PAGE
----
Thanks charleo1. I have followed your post and I know I would enjoy a cup of coffee with you. You sound like someone with who I could disagree about some issues and still have a pleasant and enlightening conversation. I was 15 when JFK was murdered. In 1963, people with different political views could fight tooth ‘n nail but at the end of the day put it all aside and share both the pleasantries and tragedies of life. The change you describe in your grandmother reminds me of many of my own relatives – especially with my father’s right wind christian kin. Their stalwart anti-Catholic viewpoint soften considerably with Kennedy’s handling of the Cuban Missile Crisis. We were a nation in fear that the unthinkable was about to happen. The look upon the faces of most adults was a mixture of fear, hope and resignation. If my brother and I were to be left home alone my mother gave the same instructions over and over about what to do if an attack warning was issued. The TV and/or the radio had to be on at all times. In my opinion it will be the Cuban Missile Crisis that will place JFK at the edge of greatness as a president. For me, as the memory of Dallas receded to the past, the missile crisis became the indelible profile of Kennedy. If history is to remember him as great it will be his role as commander-in-chief. So far, in my opinion, only Washington, Lincoln and FDR can be noted as great commanders-in-chief.

        I find it interesting that the Republicans have been trying to claim Kennedy as one of their own. Most of this seems to be motivated by his advocacy of reducing to top tax rate on the ultra-rich by a few points. But the Republicans cannot reconcile the fact that Kennedy by words and deeds would be opposed to so very much of what the Republican Party is today.

        As for grandmothers, my first generation German-American great-grandmother on my mom’s side believed that Kennedy was the continuation of the promises and policies of the Democratic Party and FDR. Fortunately for her she did not live long enough to see the collapse of the Democratic Party into the sick little puppy it is today.

        • charleo1

          Well, Thanks ever so much. Sorry, the thread, or my computer operator, whoever that is? Had not seen your post until just now. And I couldn’t be prouder to be included in the likes of your most informed company. And share some similar kin folk, and observations on Kennedy. As well as the state of the Democratic Party. It is my opinion you have a special gift when it comes to finding that right word, or phrase. And, your understanding of the subject, allows the reader to think, and learn, at times something as yet not considered, but very profound, at the heart of the matter. So, if you weren’t a professional writer, you missed one of your callings, to be sure. Someone said here, if it’s anything good for the people, it will never pass the House. But truth be told, both are carrying water for the corporations. The Democrats might sneak a little something in the pale for for the rest of us. But at the end of the day, people just don’t trump big money, and high priced lawyers anymore. And worse, I don’t believe that fact has hit home hard enough to make much of a difference with most people. But Hey! There’s always the slim chance I could be wrong. Lots of people tell me that very thing everyday!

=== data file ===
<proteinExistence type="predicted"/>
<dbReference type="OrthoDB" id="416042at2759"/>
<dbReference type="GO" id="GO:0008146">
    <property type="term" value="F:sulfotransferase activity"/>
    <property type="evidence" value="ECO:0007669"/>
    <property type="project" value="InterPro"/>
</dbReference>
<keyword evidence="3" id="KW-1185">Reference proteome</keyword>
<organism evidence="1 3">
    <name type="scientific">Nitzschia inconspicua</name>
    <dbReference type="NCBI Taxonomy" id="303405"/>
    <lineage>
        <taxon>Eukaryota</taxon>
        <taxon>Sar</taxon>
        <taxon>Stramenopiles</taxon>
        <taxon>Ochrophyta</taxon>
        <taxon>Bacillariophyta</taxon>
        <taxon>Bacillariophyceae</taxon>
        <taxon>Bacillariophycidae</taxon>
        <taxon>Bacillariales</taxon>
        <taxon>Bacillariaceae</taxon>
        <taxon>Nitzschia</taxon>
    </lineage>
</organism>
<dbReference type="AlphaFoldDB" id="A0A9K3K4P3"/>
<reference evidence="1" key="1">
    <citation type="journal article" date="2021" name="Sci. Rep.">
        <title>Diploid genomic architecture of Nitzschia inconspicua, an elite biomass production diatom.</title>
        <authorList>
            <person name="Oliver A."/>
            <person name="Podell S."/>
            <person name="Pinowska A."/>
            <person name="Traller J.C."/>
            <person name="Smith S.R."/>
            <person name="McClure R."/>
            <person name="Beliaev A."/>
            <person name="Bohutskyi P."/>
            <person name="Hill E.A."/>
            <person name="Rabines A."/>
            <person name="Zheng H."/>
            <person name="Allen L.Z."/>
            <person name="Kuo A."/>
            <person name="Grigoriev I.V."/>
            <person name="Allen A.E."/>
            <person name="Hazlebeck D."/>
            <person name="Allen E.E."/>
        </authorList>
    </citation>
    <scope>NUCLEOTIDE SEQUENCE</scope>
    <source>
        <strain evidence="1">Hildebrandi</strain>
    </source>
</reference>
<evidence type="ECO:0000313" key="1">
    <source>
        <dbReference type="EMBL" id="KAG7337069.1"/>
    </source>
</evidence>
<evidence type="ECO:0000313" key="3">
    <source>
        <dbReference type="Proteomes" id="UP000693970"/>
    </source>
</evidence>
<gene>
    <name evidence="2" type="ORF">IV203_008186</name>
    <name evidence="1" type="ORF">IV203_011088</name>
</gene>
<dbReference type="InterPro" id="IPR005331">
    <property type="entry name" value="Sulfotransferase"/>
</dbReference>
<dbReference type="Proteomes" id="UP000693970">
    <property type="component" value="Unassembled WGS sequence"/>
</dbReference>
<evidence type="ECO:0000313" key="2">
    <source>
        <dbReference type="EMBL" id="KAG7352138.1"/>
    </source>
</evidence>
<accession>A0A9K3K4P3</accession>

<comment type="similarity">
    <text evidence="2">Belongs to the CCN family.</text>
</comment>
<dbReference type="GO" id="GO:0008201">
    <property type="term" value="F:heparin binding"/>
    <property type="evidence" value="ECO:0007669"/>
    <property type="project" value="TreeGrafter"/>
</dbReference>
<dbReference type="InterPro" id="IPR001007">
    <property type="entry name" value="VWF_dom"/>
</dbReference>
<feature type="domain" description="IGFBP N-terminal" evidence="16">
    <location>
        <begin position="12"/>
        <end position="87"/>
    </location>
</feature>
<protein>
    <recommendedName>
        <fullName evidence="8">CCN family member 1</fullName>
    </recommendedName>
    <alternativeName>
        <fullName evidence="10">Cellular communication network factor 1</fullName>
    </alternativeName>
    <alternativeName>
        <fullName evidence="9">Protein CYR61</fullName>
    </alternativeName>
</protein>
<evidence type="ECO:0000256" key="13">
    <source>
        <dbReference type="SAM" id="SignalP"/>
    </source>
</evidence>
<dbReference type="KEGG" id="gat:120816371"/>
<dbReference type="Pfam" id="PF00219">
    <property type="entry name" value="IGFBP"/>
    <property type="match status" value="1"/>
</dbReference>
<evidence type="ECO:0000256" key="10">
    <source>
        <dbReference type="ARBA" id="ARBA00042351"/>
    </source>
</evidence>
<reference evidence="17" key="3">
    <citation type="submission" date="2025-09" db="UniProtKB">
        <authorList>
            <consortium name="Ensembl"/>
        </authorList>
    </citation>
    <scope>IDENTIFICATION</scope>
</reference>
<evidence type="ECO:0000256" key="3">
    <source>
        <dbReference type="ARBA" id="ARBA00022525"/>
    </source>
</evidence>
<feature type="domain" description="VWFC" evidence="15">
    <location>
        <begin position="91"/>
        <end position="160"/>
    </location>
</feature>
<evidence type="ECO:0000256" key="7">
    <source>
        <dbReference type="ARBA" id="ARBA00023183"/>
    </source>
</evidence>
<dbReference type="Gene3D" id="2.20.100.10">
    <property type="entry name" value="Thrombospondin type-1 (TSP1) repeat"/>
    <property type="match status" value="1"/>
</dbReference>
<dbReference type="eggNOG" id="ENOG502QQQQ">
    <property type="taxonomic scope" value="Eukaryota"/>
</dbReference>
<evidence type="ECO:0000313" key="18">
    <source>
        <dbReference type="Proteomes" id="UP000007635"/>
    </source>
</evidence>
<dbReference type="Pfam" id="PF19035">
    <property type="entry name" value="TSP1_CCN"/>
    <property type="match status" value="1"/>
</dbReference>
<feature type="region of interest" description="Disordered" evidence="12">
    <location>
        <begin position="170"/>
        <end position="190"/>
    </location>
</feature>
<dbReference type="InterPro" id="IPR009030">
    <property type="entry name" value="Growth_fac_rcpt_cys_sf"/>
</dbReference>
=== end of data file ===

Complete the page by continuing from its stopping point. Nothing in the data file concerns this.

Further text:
• tax payer

    That includes the millions of people that were alive when he died.

  • Liberalism is Nonsense

    If each of us were alike, our decisions, tastes, and actions would all be the same, there would be no reason for expressions such as “living my own life”, and there would be little case for liberty.

    • Michael Kollmorgen

      Your above descriptive paragraph reminds me of a typical Republican – walk and talk in lockstep with absolutely no freedom of thought or action.

      You know, that great mythical land of illusion – the land of NO…….

      • Thomas Aquinas

        The source of that quote is renowned biochemist Roger Williams and his book Free and Unequal: The Biological Basis of Individual Liberty:

        Is there a particular grudge you harbour against science?

        • Michael Kollmorgen

          Sorry, I don’t know what comment you are commenting on.

          But, as a general statement, I love science and everything it entails. My fav hobbies are Physics and Astronomy:)

    • charleo1

      Republicans talk about liberty the way a teenage boys talks about his
      date’s chastity in the backseat of his Daddy’s car. They both can’t
      wait to get their hands on it!

  • MaatMenNefer

    I was in Spanish class that day; I remember my teacher, I even remember where I sat. the announcement began with the usual; ‘Will the people that ride bus # ..ride bus # 12 today”..and then came the message Kennedy was shot in Dallas. It was 2:00 PM EST and we had a half-hour to go..we all sat stunned, not believing. Both parents worked so I came home to empty house. I learned he was dead when I got home.I took a long walk and thought how many things were going to change…from my diary entry of that day:
    ‘The pure emotional import of it-a whole nation saying over and over again to itself “I don’t believe it.” A pall has fallen on the world…tonight my first wisdom tooth came through.”

    I was just barely two months past my 16th birthday.

  • Montesquieu

    Where majorities make choices and then pursuit of resulting goals is assigned to expert administrators, it will naturally become believed that any means necessary are legitimate in the majority’s name.

  • Thomas Aquinas

    Each of us should remember that the liberty school supports the liberty that keeps each of us free to unleash our own unique knowledge and talents toward prosperity.